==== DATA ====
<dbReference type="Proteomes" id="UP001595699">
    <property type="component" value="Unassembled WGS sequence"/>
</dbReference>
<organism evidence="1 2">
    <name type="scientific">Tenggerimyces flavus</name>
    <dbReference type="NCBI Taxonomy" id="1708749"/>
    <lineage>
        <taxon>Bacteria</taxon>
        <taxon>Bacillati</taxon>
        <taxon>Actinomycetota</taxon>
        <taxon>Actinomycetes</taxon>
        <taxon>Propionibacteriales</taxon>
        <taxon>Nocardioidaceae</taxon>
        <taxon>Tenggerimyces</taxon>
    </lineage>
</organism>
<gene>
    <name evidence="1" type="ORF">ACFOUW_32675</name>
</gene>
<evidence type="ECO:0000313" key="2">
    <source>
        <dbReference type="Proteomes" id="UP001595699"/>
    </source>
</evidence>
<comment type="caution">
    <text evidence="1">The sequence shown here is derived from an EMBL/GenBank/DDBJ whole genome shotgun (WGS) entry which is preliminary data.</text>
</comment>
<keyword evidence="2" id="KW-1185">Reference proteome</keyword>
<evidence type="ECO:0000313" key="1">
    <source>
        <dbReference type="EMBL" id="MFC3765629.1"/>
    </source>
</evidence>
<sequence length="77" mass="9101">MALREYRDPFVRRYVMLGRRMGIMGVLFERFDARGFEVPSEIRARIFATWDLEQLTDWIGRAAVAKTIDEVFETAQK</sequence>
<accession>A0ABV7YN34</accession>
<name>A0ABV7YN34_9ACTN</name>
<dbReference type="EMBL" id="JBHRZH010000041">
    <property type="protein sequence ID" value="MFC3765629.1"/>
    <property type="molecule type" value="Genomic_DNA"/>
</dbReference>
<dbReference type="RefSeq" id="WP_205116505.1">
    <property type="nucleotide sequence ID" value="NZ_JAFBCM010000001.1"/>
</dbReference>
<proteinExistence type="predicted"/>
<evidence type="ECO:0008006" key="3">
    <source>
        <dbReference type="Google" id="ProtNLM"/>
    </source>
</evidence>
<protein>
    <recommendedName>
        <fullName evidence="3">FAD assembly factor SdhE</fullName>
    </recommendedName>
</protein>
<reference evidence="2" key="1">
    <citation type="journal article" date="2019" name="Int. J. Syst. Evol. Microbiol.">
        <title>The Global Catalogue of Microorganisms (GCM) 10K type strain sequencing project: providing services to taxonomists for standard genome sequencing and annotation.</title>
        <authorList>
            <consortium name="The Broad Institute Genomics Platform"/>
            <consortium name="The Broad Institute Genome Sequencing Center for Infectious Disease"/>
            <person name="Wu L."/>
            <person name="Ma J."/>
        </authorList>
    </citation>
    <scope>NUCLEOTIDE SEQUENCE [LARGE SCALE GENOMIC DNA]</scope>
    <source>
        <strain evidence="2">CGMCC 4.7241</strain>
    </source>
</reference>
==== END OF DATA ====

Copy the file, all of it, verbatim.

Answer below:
<dbReference type="Proteomes" id="UP001595699">
    <property type="component" value="Unassembled WGS sequence"/>
</dbReference>
<organism evidence="1 2">
    <name type="scientific">Tenggerimyces flavus</name>
    <dbReference type="NCBI Taxonomy" id="1708749"/>
    <lineage>
        <taxon>Bacteria</taxon>
        <taxon>Bacillati</taxon>
        <taxon>Actinomycetota</taxon>
        <taxon>Actinomycetes</taxon>
        <taxon>Propionibacteriales</taxon>
        <taxon>Nocardioidaceae</taxon>
        <taxon>Tenggerimyces</taxon>
    </lineage>
</organism>
<gene>
    <name evidence="1" type="ORF">ACFOUW_32675</name>
</gene>
<evidence type="ECO:0000313" key="2">
    <source>
        <dbReference type="Proteomes" id="UP001595699"/>
    </source>
</evidence>
<comment type="caution">
    <text evidence="1">The sequence shown here is derived from an EMBL/GenBank/DDBJ whole genome shotgun (WGS) entry which is preliminary data.</text>
</comment>
<keyword evidence="2" id="KW-1185">Reference proteome</keyword>
<evidence type="ECO:0000313" key="1">
    <source>
        <dbReference type="EMBL" id="MFC3765629.1"/>
    </source>
</evidence>
<sequence length="77" mass="9101">MALREYRDPFVRRYVMLGRRMGIMGVLFERFDARGFEVPSEIRARIFATWDLEQLTDWIGRAAVAKTIDEVFETAQK</sequence>
<accession>A0ABV7YN34</accession>
<name>A0ABV7YN34_9ACTN</name>
<dbReference type="EMBL" id="JBHRZH010000041">
    <property type="protein sequence ID" value="MFC3765629.1"/>
    <property type="molecule type" value="Genomic_DNA"/>
</dbReference>
<dbReference type="RefSeq" id="WP_205116505.1">
    <property type="nucleotide sequence ID" value="NZ_JAFBCM010000001.1"/>
</dbReference>
<proteinExistence type="predicted"/>
<evidence type="ECO:0008006" key="3">
    <source>
        <dbReference type="Google" id="ProtNLM"/>
    </source>
</evidence>
<protein>
    <recommendedName>
        <fullName evidence="3">FAD assembly factor SdhE</fullName>
    </recommendedName>
</protein>
<reference evidence="2" key="1">
    <citation type="journal article" date="2019" name="Int. J. Syst. Evol. Microbiol.">
        <title>The Global Catalogue of Microorganisms (GCM) 10K type strain sequencing project: providing services to taxonomists for standard genome sequencing and annotation.</title>
        <authorList>
            <consortium name="The Broad Institute Genomics Platform"/>
            <consortium name="The Broad Institute Genome Sequencing Center for Infectious Disease"/>
            <person name="Wu L."/>
            <person name="Ma J."/>
        </authorList>
    </citation>
    <scope>NUCLEOTIDE SEQUENCE [LARGE SCALE GENOMIC DNA]</scope>
    <source>
        <strain evidence="2">CGMCC 4.7241</strain>
    </source>
</reference>